[It] is of the utmost importance that this release is acted upon in a timely manner to ensure that customers conduct business and provide liquidity to the futures markets. Although the effect of reduced futures liquidity may not be readily visible, ultimately what we pay in the grocery store and at the gas pump is largely influenced by the liquidity of the markets.

The Progressive Farmer interviewed Marty Klinker, a small Montana farmer who's been squeezed by not having access to the excess margin funds he had in his MF Global account. He's worried that his problems are likely echoed all over the country:

This is me, a small farmer from Montana. Contemplate the situation of a large elevator in Montana that backs all of their hedged-to-arrive contracts (HTAs) with futures. Someone with 10 million bushels on HTA back on the Kansas City or Minneapolis exchanges and no margin money could be in deficit by $5 or $6 million. How many elevators or commodity merchants are in similar situations across the heartland?

In other words, there may be many commodities producers gritting their teeth and dealing with the lack of access to their funds at MF Global, but if the issue persists and margin deficits mount, there could be market dislocations as they scramble to address the shortfall.

But that's not all. Major futures exchanges like the CME Group (NYS: CME) and IntercontinentalExchange (NYS: ICE) rely on transaction fees. A big drop in volume due to futures traders' money being locked up could be bad news for their businesses. And when you consider that futures contracts -- like equity options -- are inherently leveraged, the money locked up at MF Global has the potential to drive a truly massive amount of trading volume. In that light, it's no wonder that CME Group has offered to put up as much as $300 million to help expedite the return of funds to MF Global clients.

Help on the way?
Today, the bankruptcy judge approved a motion to release $520 million to thousands of MF Global customers that had cash-only accounts. This would represent 60% of the value of those accounts and is expected to happen "within a matter of days" (according to The New York Times). This is absolutely a step in the right direction and adds to the initial $1.5 billion that was transferred shortly after the bankruptcy.

However, this still leaves substantial question marks for customers whose accounts weren't all cash, but had substantial amounts of excess margin. It also leaves a very significant amount of the all-cash customers' assets tied up -- and, again, around 89% of the customer segregated accounts appear to be accounted for.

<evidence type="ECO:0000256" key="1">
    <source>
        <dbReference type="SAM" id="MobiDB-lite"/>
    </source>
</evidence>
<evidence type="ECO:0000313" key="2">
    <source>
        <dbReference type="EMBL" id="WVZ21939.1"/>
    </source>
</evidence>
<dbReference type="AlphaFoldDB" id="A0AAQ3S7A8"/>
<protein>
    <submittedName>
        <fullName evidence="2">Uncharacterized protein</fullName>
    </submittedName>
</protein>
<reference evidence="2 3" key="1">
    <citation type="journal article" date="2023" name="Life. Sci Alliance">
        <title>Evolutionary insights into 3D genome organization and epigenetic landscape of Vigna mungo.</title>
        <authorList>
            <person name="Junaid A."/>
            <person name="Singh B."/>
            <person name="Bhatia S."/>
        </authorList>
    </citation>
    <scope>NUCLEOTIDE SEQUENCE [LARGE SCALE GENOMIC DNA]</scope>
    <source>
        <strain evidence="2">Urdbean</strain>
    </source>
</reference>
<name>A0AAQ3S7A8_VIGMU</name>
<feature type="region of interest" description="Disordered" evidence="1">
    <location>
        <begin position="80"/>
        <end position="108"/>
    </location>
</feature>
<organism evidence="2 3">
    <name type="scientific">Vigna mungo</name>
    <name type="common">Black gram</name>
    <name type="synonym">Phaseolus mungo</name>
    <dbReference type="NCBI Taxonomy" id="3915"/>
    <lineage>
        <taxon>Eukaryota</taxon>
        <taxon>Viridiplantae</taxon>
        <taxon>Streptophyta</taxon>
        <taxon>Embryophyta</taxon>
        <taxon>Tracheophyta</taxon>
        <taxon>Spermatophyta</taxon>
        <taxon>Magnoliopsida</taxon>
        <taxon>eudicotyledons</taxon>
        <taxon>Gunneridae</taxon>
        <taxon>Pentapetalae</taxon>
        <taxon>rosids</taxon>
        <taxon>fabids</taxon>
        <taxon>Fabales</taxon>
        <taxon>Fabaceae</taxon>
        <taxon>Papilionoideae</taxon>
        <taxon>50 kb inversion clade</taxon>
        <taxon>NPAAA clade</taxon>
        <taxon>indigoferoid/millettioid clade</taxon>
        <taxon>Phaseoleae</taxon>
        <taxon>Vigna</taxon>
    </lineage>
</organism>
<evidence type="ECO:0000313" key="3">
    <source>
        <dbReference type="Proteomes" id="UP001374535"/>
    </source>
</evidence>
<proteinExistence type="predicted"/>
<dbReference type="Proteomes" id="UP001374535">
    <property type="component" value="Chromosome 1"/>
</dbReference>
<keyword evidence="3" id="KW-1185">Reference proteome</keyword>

Further, there are considerable concerns surrounding how the rest of the claims process will unfold. Time is of the essence for many of those affected, and customers are worried that "nimble" and "quick" aren't adjectives to describe Giddens, who has spent more than three years unraveling Lehman Brothers. There are also concerns mounting for many customers that their supposedly sacrosanct accounts could end up getting converted to unsecured claims and they will have to fight tooth-and-nail with other creditors like JPMorgan Chase (NYS: JPM) and Bank of America.

The significance of this is huge for the U.S. futures trading industry. If customers of brokerage firms suddenly feel that they can't trust the safety of the funds they have with their brokers, then they'll start pulling their accounts, potentially hampering liquidity in the futures markets. This would have a direct effect on financial markets, but through the widespread use of futures by companies throughout the economy to hedge certain exposures, this could produce a chill for the broader economy as well.

Rules are supposedly on the books to prevent a mess like this from happening. As of right now, it would appear that those rules failed miserably. It's time for a change.

If you have any information to share about the MF Global situation, the team at The Motley Fool is all ears. You can email tips@fool.com or call 703-254-1546.

At the time this article was published The Motley Fool owns shares of Bank of America, JPMorgan Chase, and Citigroup. Try any of our Foolish newsletter services free for 30 days. We Fools may not all hold the same opinions, but we all believe that considering a diverse range of insights makes us better investors.Fool contributor Matt Koppenheffer owns shares of Bank of America, but does not have a financial interest in any of the other companies mentioned. You can check out what Matt is keeping an eye on by visiting his CAPS portfolio, or you can follow Matt on Twitter @KoppTheFool or Facebook. The Fool's disclosure policy prefers dividends over a sharp stick in the eye.